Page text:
There have been suggestions that upcoming Apple crackdown on how apps collect data from users, along with growing global regulatory pressures, could slow down juggernauts, but those moves could also damage the business of other media companies that collect user data. The most successful newcomer to the digital advertising market is Amazon, which now devours more than 10 percent of the country’s digital advertising business by charging retailers to advertise their own products on its marketplace.
One of the lawmakers who has urged curbing the power of tech giants, Rep. David Cicilline, a Rhode Island Democrat who heads the House Antitrust Subcommittee, said the improving advertising business would whet Washington’s appetite for a crackdown don’t dampen over “monopoly power” in big tech.
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“These are structural problems in the market and a few strong quarters won’t change that,” he said.
The digital advertising boom is getting online publishers going, but they’re not the biggest beneficiaries. Even if television has a smaller and smaller share of the advertising market, the most sought-after digital advertising channels are the new “Connected TV” platforms – places like Roku, Hulu and Viacoms Pluto TV. These platforms place old-fashioned TV ads alongside old-fashioned TV shows, but also provide advertisers with detailed data on who is watching.
At the same time, advertisers tend to be reluctant to news, using keywords to prevent display ads from appearing alongside stories about polarizing topics. Vice President for Global News and Entertainment Jesse Angelo said he denied a request last year from an entertainment company that, while celebrating the Black Lives Matter movement on its own website, asked Vice to stop its ads from being in Near the conditions appearing “Blacks”, “Blacks” and “Black Lives Matter” appear.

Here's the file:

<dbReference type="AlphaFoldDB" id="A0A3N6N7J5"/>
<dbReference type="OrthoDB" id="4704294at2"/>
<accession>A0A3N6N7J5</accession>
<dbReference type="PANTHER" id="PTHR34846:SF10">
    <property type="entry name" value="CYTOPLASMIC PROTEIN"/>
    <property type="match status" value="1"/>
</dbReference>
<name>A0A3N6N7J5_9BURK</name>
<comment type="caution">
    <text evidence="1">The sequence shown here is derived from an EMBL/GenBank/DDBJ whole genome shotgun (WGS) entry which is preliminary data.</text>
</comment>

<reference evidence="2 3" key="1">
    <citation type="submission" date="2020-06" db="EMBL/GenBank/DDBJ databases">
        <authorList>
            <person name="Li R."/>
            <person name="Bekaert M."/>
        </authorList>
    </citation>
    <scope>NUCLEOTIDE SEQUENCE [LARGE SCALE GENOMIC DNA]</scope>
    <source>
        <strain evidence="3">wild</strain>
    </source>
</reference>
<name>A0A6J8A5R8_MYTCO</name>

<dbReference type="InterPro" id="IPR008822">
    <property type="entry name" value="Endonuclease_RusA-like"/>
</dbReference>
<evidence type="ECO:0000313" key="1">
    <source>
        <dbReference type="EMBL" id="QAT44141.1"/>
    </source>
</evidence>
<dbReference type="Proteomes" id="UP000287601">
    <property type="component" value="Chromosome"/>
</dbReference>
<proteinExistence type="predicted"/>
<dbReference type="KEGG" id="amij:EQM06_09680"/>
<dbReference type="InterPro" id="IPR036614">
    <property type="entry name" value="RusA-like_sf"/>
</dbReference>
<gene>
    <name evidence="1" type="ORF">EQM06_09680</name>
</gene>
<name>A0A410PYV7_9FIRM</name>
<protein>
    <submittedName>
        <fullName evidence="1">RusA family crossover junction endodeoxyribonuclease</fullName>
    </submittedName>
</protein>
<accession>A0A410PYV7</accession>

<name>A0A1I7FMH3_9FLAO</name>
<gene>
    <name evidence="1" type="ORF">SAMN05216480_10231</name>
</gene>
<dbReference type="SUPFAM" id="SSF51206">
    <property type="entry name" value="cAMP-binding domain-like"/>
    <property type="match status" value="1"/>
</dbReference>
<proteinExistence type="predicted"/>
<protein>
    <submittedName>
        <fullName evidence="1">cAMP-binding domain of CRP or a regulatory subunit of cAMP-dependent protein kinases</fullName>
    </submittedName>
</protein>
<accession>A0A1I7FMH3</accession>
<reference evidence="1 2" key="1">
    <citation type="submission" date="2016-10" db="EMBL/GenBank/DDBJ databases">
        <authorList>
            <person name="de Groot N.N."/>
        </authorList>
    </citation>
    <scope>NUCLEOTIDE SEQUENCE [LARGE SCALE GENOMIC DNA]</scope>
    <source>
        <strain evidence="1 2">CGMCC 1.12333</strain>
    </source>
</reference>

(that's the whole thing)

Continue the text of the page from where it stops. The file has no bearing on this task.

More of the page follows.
The bigger picture, however, is a kind of optimism that hasn’t been seen in the dismal digital publishing business for nearly half a decade.
“I don’t know if I could have predicted it at that level,” said Justin Smith, CEO of Bloomberg Media Group. “We haven’t seen high double-digit growth in digital advertising since maybe 2017.”
And it’s not just advertising. Media managers strive to catch up with demand for other elements of their business that have fallen out of favor with increasing subscriptions, especially events.
“There will simply be a rush of physical events in the second half of this year,” said Chris Weil, chairman and CEO of experience advertising agency Momentum.
That doesn’t mean, of course, that media companies will refrain from subscriptions. That’s partly because investors continue to value this company’s reliability against the advertising boom and bust. Advertisers sweat the idea of adding commercials to their favorite Netflix shows, but Netflix would never consider having stocks so high just from subscriptions.
And paradoxically, one of the driving forces behind the digital advertising boom is the shift towards subscriptions, which should replace advertising revenue. It turns out that subscription sales are quite expensive and streaming entertainment companies “have to spend a ton of money on marketing,” said Matthew Segal, co-founder of ATTN, a Los Angeles-based media company.
Not all newcomers to the subscription boom will make it, and the notoriously cyclical advertising business is likely to rise and fall again with economic cycles. For the time being, however, it has postponed the calculations of many media companies and lifted their mood.
“It won’t take forever,” said Mr. Blodget. “But we’ll enjoy it while it does.”